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12-04-2016, 09:31 AM   #1
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weather sealing experience with K5

I've had my K5 (17k cycles) out in the rain and some salt spray before, but last week it took a couple of direct hits from salt water spray (from waves hitting rocks, with 16-85 mounted.) It kept working just fine at the moment, but the next day, not so much. The exposure compensation button changed the ISO. The ISO button didn't do anything. When reviewing images and using the back wheel to magnify, it cycled from minimum to maximum magnification automatically with just one movement of the wheel. Eventually playing with the controls repeatedly, enthusiastically working them back and forth, seemed to get everything working again. Anybody had a similar experience? Any effects show up farther down the road?

12-04-2016, 09:48 AM   #2
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I"d rinse the camera, with lens still mounted, gently under clean water. Then wipe it down, remove lens, battery and card and put everything in a warm place with a slow fan on it for 12 hours or so. You want to get the corrosive salt spray off.

If that doesn't work, you've got problems.

Last edited by bkpix; 12-04-2016 at 11:13 AM.
12-04-2016, 10:23 AM   #3
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I did with my ks2. I wrote about it in that forum. Titled ks2 an intersting case of non wr lens consequence. I dealt with rain and not salt spray but all is well now.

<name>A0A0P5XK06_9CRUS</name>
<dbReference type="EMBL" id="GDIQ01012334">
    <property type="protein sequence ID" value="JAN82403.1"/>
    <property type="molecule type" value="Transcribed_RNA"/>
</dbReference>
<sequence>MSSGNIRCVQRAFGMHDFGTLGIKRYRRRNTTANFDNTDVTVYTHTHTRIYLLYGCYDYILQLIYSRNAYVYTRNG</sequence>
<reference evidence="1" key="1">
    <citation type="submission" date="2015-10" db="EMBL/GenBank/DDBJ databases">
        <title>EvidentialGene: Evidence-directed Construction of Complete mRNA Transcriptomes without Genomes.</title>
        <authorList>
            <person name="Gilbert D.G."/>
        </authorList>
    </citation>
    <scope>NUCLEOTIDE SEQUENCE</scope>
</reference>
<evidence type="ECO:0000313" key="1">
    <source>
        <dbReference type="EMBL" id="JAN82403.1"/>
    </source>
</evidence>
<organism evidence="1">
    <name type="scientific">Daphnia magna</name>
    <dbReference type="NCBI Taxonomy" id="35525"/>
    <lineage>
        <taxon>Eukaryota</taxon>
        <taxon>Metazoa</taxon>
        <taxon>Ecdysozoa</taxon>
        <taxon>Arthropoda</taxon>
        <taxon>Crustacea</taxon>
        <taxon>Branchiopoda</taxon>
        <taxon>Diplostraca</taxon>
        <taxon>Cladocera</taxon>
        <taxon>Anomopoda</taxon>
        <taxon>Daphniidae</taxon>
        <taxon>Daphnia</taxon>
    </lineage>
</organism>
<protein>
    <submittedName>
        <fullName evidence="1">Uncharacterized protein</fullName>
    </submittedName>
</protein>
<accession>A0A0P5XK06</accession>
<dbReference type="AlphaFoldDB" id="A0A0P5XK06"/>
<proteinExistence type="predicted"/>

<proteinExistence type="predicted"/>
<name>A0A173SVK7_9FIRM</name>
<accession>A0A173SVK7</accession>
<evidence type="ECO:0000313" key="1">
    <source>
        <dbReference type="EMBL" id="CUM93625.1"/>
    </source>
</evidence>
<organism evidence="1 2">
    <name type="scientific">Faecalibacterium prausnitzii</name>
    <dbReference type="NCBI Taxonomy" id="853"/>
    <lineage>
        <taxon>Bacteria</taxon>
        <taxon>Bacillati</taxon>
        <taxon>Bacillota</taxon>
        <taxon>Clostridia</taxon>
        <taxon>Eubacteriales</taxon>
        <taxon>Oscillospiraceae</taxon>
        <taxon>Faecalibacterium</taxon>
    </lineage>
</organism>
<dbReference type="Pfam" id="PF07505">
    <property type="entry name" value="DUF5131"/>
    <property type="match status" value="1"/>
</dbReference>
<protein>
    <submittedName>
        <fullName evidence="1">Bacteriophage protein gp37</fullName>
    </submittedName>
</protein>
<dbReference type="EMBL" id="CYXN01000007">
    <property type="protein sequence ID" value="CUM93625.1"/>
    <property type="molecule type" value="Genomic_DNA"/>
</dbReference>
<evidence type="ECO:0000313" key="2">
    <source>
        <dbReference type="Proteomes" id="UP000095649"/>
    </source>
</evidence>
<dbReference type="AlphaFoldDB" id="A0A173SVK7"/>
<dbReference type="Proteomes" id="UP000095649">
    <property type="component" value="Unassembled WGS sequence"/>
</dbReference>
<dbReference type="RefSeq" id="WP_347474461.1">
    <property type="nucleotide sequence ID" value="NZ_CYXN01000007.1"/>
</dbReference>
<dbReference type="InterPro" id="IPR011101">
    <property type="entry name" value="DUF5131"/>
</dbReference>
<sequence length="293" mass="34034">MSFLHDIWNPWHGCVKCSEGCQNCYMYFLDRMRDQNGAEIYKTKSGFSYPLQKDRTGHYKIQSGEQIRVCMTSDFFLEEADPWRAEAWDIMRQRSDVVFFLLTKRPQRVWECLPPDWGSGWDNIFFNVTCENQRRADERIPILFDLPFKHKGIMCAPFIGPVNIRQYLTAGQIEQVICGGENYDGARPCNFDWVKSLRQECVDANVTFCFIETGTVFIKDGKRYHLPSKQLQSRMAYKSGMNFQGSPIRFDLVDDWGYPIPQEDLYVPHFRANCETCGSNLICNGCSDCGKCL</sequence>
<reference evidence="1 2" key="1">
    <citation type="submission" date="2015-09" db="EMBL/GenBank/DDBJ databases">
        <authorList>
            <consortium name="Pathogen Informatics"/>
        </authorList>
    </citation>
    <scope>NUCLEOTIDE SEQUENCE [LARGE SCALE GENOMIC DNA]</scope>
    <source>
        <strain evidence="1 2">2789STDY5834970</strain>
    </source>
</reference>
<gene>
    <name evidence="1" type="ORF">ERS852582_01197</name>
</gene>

12-04-2016, 11:44 AM   #4
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I have a K5IIs and also 16-85, the weather-seal worked fine in the heavy rain last week.
I dried the camera with towels, then put it in a sealed box with silica gel to dry little gap I can't reach.
Salt water liked bkpix said, need to rinse it first. Salt water is conductive, dried salt too. (Used to play with that a lot)
So the salt can mess with the circuit in the camera.

12-04-2016, 11:45 AM   #5
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zooms may suck in some water and humidity.
when you let the camera dry it behaves correctly again.
12-04-2016, 12:02 PM   #6
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It sounds like some of the saltwater got into some of the controls. The dials have gaskets on them but turning the dials could introduce some water into the controls. Or water with sufficient force could get past the gaskets. While cleaning the exterior will prevent further salt from getting into the works what salt there is inside is likely to corrode and continue to corrode contacts and other metal parts.

I guess the recourse would be to strip the camera down and rinse the affected parts with distilled water, dry and relubricate where appropriate.

Or just keep your fingers crossed and you may have years of trouble free usage.
12-04-2016, 02:55 PM   #7
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To me the issue is that if water got in, salt or otherwise, then otherwise exposing the body to water (rinsing off, etc.) is always a bad idea. Saltwater is worse than plain water, but plain water isn't exactly the best things for electronics either. I know I should have used a plastic bag but with all the posts I've read here about people even rinsing their cameras off I just didn't think it was necessary. None of the controls were in use while the splashing occurred. I certainly wasn't planning on getting splashed so hard. I'll just hope the camera keeps on working - there's really nothing else practical to do.